Microsoft Office Tutorials and References
In Depth Information
Making Resource Calendar Settings
Even the most resourceful resources have only so many hours in a day to
work. When you have to deal with variations in resource schedules, consider
modifying the Resource calendars.
Which resources get calendars?
Projects can have three types of resource: work, material, and cost, which
you can read more about in Chapter 7. For now, you should know that only
one resource type — the work resource — has its own calendar. That’s
because material resources are charged not by time worked but rather by
units used, and a cost resource gets assigned a set cost that also doesn’t
relate to any time worked on a task.
You can change the Base calendar template for each work resource and set
specific dates as working or nonworking. These exceptions take precedence over
your Project and Task calendars, and control when a specific resource can work.
I have one word of caution about modifying Resource calendars: Unless a
resource truly has a unique working schedule, don’t change its Base calendar
template. For example, if a resource usually works a day shift but works a
night shift for only a few days during the life of the project, don’t change that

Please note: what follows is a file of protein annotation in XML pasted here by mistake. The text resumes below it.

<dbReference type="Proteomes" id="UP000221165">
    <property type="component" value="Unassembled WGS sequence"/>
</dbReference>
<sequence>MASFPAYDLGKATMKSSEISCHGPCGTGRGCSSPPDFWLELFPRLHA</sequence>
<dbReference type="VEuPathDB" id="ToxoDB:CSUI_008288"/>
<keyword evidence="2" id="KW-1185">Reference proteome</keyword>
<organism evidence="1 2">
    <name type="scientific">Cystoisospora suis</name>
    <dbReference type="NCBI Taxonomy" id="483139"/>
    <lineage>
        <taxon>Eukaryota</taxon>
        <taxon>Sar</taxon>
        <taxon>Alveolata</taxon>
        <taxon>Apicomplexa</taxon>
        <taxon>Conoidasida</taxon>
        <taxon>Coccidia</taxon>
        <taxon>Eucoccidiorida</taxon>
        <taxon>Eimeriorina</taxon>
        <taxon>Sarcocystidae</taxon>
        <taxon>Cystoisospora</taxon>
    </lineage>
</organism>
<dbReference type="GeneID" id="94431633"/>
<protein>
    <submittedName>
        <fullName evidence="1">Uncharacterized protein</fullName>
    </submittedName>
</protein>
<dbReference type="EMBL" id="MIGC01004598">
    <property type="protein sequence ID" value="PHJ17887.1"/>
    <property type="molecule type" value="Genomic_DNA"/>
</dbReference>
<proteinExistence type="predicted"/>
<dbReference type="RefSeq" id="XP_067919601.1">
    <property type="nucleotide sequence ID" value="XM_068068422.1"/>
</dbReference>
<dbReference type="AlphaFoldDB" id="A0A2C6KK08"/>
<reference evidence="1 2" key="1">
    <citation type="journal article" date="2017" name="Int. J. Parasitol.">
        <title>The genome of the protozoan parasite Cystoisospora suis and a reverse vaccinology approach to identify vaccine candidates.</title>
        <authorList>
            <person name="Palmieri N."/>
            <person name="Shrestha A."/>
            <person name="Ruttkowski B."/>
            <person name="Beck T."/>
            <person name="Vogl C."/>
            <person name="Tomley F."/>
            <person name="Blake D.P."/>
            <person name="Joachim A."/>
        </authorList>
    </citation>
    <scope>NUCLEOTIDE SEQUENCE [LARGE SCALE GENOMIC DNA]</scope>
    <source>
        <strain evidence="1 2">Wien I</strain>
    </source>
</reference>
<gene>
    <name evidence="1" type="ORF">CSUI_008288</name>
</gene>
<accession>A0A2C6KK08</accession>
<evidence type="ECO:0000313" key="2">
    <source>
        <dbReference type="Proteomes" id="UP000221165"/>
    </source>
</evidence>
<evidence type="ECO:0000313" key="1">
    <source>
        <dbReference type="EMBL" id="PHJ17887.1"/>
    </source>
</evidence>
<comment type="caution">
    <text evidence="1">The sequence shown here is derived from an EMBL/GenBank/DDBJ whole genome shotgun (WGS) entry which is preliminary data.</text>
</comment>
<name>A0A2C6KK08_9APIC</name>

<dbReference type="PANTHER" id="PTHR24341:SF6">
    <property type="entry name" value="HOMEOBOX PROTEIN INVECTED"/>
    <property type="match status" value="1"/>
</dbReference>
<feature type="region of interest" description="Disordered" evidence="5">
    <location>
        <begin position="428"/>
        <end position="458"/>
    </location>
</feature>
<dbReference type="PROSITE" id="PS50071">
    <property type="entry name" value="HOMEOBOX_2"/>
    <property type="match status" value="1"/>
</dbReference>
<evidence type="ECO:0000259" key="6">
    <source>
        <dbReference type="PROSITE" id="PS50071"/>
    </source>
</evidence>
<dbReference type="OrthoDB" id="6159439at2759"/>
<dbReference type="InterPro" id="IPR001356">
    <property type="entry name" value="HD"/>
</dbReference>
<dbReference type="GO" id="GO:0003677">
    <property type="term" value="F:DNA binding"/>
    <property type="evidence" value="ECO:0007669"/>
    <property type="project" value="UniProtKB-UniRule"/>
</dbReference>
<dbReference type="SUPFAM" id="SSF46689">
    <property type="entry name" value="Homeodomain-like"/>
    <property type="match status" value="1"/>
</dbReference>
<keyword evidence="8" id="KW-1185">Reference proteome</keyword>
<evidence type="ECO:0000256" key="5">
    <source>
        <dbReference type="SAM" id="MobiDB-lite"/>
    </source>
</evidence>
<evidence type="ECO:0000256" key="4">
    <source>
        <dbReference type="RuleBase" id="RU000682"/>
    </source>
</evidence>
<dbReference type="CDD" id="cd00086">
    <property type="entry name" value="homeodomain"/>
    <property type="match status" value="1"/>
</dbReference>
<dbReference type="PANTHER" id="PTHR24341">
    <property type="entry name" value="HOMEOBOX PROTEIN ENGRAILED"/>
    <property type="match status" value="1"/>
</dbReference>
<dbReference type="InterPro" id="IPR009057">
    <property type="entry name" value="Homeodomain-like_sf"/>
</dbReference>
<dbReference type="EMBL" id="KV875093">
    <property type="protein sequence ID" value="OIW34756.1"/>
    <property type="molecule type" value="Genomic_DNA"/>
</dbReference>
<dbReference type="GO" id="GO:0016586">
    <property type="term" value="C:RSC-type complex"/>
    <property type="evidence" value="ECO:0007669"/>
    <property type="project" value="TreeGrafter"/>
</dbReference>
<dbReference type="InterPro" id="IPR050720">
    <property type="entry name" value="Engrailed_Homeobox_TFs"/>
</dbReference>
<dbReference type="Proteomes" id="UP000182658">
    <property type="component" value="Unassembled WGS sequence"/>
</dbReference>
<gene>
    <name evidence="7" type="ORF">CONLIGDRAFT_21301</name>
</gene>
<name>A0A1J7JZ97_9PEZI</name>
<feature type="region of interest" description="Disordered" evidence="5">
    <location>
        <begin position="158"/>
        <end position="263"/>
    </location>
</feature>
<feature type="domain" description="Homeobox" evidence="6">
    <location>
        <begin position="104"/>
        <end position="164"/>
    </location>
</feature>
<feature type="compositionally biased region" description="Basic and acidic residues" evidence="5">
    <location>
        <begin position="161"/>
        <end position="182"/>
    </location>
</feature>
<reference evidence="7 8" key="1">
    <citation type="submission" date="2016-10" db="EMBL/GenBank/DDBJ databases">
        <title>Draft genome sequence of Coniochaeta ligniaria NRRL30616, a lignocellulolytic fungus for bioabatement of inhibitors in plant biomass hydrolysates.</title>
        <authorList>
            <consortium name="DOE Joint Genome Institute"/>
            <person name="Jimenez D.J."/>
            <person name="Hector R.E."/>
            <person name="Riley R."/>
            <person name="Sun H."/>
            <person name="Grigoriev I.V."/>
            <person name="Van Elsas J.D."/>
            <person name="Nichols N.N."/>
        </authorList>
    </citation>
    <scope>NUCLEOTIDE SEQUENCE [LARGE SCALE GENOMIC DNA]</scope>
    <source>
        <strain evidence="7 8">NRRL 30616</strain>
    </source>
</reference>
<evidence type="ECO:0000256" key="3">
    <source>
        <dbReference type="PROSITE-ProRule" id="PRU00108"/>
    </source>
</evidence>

resource’s Base calendar template to Night Shift. If one person works from
10 a.m.–7 p.m. because the company allows him to, you probably don’t have
to vary his schedule from the typical 8-to-5 work schedule that’s set in the
Project calendar because he puts in eight hours a day like everyone else.
Unless your project deals with the most detailed level of time, where hours
and not days are the typical units of measure for tasks, making these types of
changes is more work than it’s worth.
Making the change to a
To modify a resource’s calendar settings, follow these steps:
1. Display a view that includes a resource column, such as the Resource
Just click the view in the View bar. Chapter 1 covers how to display
2. Double-click a resource name.
The Resource Information dialog box appears.